Some preamp pedal models feature comprehensive control sets. These controls allow you to dial in the perfect tones.

It would be best if you placed your [amazon link=”B07PR8N266″ title=”preamp pedal” link_icon=”amazon” /] early in your signal chain. This means before your power amp and cab simulator pedals.

It should be among the first stompboxes that the output signal of your guitar comes into contact with.

What is a Distortion Pedal and How Does it Work?

Video: “How to Use Distortion Pedals: 3 Easy Tips”

When I seek rough, heavily saturated tones, I use either distortion or overdrive. A distortion pedal falls into the category of effect pedals.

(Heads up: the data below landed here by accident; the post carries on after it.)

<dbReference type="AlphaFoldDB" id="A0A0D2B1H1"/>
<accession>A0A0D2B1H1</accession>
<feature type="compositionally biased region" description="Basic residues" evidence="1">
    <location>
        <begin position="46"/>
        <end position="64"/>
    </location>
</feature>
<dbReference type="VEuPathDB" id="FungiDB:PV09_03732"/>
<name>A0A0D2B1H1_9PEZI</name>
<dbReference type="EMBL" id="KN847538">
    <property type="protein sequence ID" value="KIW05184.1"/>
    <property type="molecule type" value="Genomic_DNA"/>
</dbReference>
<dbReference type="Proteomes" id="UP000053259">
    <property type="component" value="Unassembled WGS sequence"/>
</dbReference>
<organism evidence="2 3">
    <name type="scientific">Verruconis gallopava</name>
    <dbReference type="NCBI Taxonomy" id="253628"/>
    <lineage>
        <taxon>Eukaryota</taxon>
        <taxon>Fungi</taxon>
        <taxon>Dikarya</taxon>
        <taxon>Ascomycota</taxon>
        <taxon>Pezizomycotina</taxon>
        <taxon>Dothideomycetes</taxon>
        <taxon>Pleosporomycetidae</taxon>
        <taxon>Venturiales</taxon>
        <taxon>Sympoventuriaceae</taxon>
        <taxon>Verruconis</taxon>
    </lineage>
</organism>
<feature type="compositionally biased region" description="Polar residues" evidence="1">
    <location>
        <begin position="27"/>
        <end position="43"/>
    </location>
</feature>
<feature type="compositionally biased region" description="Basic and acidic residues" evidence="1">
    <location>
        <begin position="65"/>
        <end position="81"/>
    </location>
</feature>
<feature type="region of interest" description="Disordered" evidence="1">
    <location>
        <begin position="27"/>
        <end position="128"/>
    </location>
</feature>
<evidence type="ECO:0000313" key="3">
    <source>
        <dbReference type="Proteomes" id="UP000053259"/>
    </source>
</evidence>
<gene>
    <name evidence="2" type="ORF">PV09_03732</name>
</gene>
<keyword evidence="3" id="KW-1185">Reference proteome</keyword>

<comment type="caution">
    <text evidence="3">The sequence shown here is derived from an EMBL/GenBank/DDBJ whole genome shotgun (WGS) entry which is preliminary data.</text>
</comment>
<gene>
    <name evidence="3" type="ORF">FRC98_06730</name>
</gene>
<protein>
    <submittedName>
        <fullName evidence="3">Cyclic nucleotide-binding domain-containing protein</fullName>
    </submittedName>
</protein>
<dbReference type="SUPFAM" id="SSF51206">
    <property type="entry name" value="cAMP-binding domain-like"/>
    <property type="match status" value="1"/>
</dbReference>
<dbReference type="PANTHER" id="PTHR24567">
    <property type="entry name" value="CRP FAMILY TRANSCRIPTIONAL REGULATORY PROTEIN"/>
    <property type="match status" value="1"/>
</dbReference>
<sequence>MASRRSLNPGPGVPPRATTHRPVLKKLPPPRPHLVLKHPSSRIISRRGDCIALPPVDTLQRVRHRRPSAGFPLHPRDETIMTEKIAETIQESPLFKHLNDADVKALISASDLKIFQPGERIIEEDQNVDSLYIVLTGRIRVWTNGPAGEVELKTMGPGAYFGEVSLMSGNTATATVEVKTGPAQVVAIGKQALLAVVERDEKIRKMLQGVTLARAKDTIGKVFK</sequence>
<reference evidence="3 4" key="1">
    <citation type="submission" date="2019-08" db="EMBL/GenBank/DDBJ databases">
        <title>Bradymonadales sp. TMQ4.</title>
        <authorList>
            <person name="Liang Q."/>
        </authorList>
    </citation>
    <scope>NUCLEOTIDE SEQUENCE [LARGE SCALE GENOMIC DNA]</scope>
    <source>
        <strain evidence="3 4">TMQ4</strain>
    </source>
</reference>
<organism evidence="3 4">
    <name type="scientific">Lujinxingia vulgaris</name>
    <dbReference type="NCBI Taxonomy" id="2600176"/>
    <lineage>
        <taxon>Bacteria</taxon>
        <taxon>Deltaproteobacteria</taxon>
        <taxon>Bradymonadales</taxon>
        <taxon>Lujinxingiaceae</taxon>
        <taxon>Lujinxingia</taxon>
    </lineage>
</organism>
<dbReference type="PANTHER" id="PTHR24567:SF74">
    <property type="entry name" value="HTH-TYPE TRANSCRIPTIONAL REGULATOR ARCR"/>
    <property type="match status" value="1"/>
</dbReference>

An effect pedal is a device that changes the sound of an audio source via audio signal processing.

Distortion is one of the most common effects used with electric guitars. You can also use it with bass guitars, Hammond organs, and bass guitars.

Distortion pedals help create warm, fuzzy, and gritty tones by “clipping” your guitar’s audio signal. Depending on the intensity and type of distortion you use, you can describe the compressed sound as either “warm” or “dirty.”

Clipping means pushing a sound signal past its maximum. Clipping shears the peaks and troughs of the wave signal. This effect distorts the shape of the waveform and introduces overtones.

[amazon box=”B00GRN1VNO”]

Sometimes, distortion effects are referred to as ‘gains’ effects. Distorted guitar sounds were achieved by increasing the power supply (gain) to tube amps. You use distortion pedals to produce flattened peaks or ‘hard’ clipping.